Ever-shrinking layout space

Ever-shrinking layout space.  The bane of any model railroader’s plans.

It’s over 10 years ago now that I started building a version of the Yosemite Valley Railroad in a 3 car garage at a house out in the Central Valley of California.  That layout didn’t get terribly far, though trains ran in Merced.

Last year, in a bout of optimism, I launched plans to build a good sized layout in our garage based on an Iian Rice layout optimized for coal hauling. When the physical construction fell apart there, we once again returned to plans, through sever iterations, to build in that same space, in the garage.

In hindsight, we probably should have changed that plan immediately because of some of the reasons that the physical construction started to fail, but the fact that the concrete floor was sweating in the summer heat didn’t really register as ‘much’ of an issue at that point, nor did the invasion of mosquitos any time the garage door was open.  A swamp cooler, maybe some removable netting, and things would maybe be OK.


Then, Illinois decided this last week and into the coming week to remind us that we live in Northern Illinois which is, I think, forecast to be as cold as the North Pole for a few days, with wind, blowing snow, and other ick.  Then there’s all the stuff that falls off the car that anything in the garage has to share with in the form of slop, muck, dirt, and when all the dries, this extremely fine dust full of corrosive salt and snow/ice fighting chemicals and general grime.  If you’re ever wondering how stuff gets grimy on a railroad, look at a car in the winter.  The same thing hits trains.

Several things do NOT fare well in that environment.  Wires, track, electronics, locomotives, scenery…. All the stuff that goes into building a model railroad…. benchwork…. It’s just not an environment that is in the least bit friendly to a layout.

I should have known better from the get-go.

When we both looked at each other one afternoon and started to say the same thing about needing to move the layout inside, the plans for even the scaled down 4.5 x16 layout we were getting close to sharing a plan for went away.  There isn’t room for that in the house.  

The search for layout space in the house has been conducted before.  It’s not ever been extremely fruitful.  There are limited spaces to house anything inside with a family of growing teenagers, even in 1800 or so square feet.  The options really come down to storing a layout in the master bedroom, where nobody visiting would ever see it or operate it, the laundry room, which is upstairs but already is string with the airbrush and painting equipment, or finding a way to fit the layout into the closet we refer to as the “office” where our workshop currently is stored.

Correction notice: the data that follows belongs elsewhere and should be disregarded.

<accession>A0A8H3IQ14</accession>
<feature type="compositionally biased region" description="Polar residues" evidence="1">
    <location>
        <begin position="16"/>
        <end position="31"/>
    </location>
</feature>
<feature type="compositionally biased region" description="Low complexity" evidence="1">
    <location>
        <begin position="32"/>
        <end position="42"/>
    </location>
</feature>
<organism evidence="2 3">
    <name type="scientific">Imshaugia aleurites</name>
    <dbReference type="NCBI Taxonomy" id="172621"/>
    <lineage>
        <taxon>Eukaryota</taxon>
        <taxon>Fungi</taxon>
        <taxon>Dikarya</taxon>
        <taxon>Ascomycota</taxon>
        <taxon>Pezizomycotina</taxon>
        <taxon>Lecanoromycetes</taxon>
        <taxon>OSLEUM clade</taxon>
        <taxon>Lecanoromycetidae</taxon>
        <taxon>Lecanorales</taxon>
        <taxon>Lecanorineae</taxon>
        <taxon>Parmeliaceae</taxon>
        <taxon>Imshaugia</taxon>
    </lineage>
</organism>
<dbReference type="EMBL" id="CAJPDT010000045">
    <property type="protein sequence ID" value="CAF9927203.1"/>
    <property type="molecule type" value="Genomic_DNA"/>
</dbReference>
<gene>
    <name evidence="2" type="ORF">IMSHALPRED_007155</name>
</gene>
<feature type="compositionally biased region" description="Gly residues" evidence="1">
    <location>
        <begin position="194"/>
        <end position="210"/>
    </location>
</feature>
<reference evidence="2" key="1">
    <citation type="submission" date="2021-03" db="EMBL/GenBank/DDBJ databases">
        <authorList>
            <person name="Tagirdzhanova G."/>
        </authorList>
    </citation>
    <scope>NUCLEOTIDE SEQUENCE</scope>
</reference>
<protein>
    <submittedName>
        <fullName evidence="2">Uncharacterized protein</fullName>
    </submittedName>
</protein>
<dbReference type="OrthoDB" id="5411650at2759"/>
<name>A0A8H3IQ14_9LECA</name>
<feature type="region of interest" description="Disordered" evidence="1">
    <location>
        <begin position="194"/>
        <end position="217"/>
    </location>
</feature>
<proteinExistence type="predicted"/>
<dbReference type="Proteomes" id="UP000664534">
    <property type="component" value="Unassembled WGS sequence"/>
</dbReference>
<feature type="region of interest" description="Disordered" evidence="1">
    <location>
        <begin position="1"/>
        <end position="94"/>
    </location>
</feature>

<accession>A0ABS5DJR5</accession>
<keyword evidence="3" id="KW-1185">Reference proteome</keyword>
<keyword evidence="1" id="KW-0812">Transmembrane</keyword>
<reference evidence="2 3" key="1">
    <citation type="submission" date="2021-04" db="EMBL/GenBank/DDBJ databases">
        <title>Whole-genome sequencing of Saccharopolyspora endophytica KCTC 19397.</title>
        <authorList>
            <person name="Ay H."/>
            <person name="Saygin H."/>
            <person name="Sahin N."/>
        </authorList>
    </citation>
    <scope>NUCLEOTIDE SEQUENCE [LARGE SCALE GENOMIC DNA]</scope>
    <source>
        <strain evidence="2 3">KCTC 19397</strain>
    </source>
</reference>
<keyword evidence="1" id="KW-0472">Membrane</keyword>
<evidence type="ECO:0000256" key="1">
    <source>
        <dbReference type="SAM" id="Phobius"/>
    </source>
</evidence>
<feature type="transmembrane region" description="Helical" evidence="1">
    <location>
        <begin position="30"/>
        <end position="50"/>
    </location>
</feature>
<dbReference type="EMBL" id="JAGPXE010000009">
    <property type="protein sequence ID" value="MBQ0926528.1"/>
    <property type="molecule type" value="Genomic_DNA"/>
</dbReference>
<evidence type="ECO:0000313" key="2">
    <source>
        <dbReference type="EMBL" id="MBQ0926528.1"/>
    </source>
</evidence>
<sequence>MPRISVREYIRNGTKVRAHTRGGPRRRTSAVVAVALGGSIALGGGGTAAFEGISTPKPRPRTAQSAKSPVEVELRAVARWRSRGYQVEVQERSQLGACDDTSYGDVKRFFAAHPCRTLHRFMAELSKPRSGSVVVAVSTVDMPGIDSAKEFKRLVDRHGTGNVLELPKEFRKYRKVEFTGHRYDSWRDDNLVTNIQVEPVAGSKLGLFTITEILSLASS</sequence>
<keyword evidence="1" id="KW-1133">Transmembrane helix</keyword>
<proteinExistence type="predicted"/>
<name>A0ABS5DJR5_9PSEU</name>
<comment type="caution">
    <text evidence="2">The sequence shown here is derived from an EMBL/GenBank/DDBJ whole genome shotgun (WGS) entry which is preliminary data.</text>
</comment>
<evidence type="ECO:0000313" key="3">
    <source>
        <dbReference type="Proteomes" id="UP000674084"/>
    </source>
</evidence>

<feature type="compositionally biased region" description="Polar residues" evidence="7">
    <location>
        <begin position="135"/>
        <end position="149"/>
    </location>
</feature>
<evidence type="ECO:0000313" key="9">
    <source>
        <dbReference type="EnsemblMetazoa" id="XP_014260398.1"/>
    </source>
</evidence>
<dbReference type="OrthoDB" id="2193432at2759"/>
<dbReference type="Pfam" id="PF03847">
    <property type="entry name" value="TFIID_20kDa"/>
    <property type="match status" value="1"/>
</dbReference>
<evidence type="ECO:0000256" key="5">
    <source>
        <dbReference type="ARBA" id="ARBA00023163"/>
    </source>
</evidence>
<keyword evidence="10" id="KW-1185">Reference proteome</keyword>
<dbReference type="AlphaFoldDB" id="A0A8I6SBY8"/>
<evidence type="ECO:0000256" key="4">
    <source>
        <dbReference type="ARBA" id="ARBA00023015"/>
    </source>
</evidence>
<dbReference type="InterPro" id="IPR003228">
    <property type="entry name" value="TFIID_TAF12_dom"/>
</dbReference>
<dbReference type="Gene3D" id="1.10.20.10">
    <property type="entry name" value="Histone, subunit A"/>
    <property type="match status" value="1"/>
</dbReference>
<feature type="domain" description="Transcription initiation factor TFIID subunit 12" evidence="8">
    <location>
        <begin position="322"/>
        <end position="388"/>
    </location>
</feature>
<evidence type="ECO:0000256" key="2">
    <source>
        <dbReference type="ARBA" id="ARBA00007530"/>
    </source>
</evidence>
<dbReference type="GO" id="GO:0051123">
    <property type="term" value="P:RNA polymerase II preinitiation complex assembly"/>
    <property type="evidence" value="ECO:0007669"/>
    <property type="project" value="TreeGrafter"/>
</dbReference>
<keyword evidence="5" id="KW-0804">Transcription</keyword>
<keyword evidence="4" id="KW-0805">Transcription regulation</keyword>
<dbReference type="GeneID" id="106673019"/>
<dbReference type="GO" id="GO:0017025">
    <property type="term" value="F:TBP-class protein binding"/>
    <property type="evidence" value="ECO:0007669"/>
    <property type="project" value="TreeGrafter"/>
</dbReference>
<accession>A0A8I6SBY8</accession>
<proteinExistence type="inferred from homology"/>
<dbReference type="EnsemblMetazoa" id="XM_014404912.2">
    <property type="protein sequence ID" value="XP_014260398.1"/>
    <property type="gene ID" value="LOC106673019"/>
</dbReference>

Ok, that’s workable.  Storage can be shuffled in the house to find room for the workshop, and if carefully planned, a layout can be built in sections that ca be moved in and out of that closet with some care.  The living space of our house is big enough to house a set-up layout for operating or work that also fits in that closet.  Can you feel the ideas forming?

So, we’re on now to a layout, inside the house, temperature controlled, space decided but still needing to be completely sorted out as we Spring Clean the rest of the house, and track plans, gotta have those.

What style of layout?  It’s going to have to be more “European” than “American”.  Many layouts in the US are larger affairs like what I’ve been planning.  I took this week and looked at more space-space-conscious layout builders and the fact that they tend to build layouts with big operations that run from staging solution, through a modeled scene, to staging solution. 

As one friend put it to me this week, it’s a good idea to build in the house. Maintenance and access will beat size of layout, especially when it comes to the fact that a layout in the garage will really only be useable or accessible here for about 4 out of 12 months due to weather.

I think he’s right. Time to finalize the new plans.


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